Vision Bank’s Intercultural Communication


Globalization is a powerful force making it possible for companies to do business in different parts of the world. Managers should implement powerful models if they want to achieve their aims much faster. This report provides detailed advice and recommendations to Vision Bank as it plans to invest in Tanzania.

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Corporations planning to do business globally should be aware of the cultural attributes and practices exhibited in different regions. This knowledge can guide firms to either hire locals or expatriates (Singh, 2014). Organizations that ignore this idea will become less competitive and be unable to achieve their goals.

Hypothetical Company Profile

The name of the selected company for this report is Vision Bank. It provides banking, loans, financial advice, and consultancy services to customers in different regions. The ability to identify emerging changes in the global financial market has made it easier for this organization to achieve its objectives. The bank is planning to expand its operations to Tanzania in East Africa.


This report is aimed at presenting the information gained after completing a research study focusing on Tanzania’s cultural elements. The ideas will make it possible for the company’s chief executive officer (CEO) to formulate evidence-based decisions for expanding operations (Röschenthaler & Schulz, 2016). Such an approach will ensure that Vision Bank achieves its objectives.

Discussion of Findings

The completed research has offered various insights that Vision Bank needs to consider in an attempt to succeed in Tanzania. The people of this country believe that they are part of a wider community whereby ethnic groups are of less importance (Hodgson, 2017). The sections below give a detailed analysis of the unique cultural issues that this organization needs to pursue diligently.

Social Customs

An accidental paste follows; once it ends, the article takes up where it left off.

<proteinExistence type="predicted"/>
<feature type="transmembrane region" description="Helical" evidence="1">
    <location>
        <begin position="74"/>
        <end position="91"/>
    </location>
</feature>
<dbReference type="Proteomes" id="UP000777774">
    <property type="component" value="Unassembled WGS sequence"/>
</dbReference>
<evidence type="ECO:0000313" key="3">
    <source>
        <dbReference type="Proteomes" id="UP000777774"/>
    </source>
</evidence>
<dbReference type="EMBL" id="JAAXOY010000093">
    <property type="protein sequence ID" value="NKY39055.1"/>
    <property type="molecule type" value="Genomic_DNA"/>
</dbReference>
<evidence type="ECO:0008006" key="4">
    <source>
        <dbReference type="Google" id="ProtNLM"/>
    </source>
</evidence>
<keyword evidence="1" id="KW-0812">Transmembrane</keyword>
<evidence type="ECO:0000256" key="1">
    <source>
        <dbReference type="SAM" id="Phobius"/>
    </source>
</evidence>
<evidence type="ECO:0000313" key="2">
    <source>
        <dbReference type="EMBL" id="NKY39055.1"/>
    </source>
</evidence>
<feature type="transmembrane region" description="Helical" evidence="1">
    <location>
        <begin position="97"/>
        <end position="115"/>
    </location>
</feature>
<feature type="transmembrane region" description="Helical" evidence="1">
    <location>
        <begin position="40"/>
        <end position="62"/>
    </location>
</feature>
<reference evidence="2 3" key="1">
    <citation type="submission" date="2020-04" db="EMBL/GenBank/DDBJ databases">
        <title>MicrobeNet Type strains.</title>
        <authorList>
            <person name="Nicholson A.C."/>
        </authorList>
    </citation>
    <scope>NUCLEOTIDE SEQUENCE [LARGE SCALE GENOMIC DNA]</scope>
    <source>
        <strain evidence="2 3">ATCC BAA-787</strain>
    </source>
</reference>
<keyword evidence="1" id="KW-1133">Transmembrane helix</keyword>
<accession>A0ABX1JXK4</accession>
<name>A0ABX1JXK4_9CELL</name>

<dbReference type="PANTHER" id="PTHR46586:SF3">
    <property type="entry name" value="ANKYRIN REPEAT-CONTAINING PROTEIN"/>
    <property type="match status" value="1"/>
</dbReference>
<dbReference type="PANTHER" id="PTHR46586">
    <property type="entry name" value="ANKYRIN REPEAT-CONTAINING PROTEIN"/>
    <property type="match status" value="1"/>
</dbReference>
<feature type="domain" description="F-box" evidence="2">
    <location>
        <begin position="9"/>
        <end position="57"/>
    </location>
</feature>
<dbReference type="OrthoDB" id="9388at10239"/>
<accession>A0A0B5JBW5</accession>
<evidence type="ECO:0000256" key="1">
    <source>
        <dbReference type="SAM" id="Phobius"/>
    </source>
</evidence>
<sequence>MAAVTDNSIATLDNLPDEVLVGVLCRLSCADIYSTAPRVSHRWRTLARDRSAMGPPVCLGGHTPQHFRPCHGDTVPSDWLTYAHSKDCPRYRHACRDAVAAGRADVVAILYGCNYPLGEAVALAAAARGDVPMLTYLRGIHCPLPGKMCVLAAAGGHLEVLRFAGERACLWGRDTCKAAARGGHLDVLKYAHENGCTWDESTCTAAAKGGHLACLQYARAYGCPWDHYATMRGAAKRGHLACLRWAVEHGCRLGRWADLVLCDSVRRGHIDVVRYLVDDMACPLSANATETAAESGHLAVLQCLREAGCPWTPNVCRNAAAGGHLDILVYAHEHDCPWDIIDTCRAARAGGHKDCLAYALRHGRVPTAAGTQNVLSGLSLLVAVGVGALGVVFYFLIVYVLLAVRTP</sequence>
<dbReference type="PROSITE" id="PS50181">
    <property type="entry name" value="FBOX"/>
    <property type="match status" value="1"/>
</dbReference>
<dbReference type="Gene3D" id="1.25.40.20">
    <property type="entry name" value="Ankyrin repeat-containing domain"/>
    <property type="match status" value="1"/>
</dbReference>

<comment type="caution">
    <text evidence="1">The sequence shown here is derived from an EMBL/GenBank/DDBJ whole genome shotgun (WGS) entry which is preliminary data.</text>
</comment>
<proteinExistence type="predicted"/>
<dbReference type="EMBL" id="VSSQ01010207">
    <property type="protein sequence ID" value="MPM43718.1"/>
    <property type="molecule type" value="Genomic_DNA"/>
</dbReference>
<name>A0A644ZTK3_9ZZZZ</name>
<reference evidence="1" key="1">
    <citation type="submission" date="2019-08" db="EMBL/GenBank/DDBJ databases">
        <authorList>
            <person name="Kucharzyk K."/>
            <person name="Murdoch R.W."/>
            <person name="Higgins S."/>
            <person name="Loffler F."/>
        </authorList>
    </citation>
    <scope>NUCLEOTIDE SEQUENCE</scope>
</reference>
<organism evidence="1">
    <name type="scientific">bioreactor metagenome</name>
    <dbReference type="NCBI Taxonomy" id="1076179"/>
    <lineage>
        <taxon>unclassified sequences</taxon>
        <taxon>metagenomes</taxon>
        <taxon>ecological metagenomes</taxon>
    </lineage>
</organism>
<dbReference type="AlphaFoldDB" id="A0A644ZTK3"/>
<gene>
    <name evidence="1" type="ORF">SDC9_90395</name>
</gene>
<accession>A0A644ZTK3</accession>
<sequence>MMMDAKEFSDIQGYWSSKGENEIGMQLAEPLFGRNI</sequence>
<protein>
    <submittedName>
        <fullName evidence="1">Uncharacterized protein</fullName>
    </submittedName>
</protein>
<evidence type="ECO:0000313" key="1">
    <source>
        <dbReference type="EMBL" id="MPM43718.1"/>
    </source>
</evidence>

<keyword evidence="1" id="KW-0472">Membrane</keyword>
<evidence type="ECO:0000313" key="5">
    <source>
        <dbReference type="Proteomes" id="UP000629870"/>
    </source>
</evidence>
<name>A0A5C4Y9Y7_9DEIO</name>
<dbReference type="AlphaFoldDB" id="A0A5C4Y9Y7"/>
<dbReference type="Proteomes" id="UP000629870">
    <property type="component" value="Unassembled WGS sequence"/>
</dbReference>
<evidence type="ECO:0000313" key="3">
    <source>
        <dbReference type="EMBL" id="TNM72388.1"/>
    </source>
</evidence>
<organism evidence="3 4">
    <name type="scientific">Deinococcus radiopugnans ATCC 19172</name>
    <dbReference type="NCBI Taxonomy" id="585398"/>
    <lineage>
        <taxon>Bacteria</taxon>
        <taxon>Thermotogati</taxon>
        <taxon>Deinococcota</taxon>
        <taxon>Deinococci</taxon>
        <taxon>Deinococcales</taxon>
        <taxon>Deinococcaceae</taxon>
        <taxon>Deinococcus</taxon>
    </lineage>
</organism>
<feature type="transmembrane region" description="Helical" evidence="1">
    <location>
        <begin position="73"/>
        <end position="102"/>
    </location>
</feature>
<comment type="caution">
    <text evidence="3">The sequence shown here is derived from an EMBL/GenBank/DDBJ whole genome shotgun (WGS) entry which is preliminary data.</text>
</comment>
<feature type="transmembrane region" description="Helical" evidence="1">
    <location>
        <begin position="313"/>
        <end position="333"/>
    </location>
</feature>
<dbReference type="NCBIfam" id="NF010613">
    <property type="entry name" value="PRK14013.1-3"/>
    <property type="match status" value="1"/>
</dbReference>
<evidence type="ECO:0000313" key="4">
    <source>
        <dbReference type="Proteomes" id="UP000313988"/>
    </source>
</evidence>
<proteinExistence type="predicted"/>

In terms of customs, citizens are categorized into these groups: elites, successful, poor, and educated. The wealthy lead high-quality lives, prefer Westernized practices, and use the English language frequently. The less fortunate communicate in the Swahili language (Hodgson, 2017). The poor find it hard to achieve medical services.

Family Life

Many families are extended in nature since they have grandparents, parents, relatives, and children. Husbands are usually the heads of such households and expect their wives and children to obey them. Women tend to be recognized as mothers of their eldest sons (Röschenthaler & Schulz, 2016). Men are expected to support and meet their dependants’ needs.

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Appropriate Business Attire

Tanzanians’ dressing styles and business attires are informed by cultural practices, social positions, and religion. Elites in this society tend to wear decent clothes while those working in offices should always be in suits (Röschenthaler & Schulz, 2016). Women select the right attire depending on the targeted business occasion.

Cultural Concept of Time

Many Tanzanians do not always take the issue of time into consideration. They place minimum or less importance on deadlines (Hodgson, 2017). The past and the present might not have significant differences among members of this culture.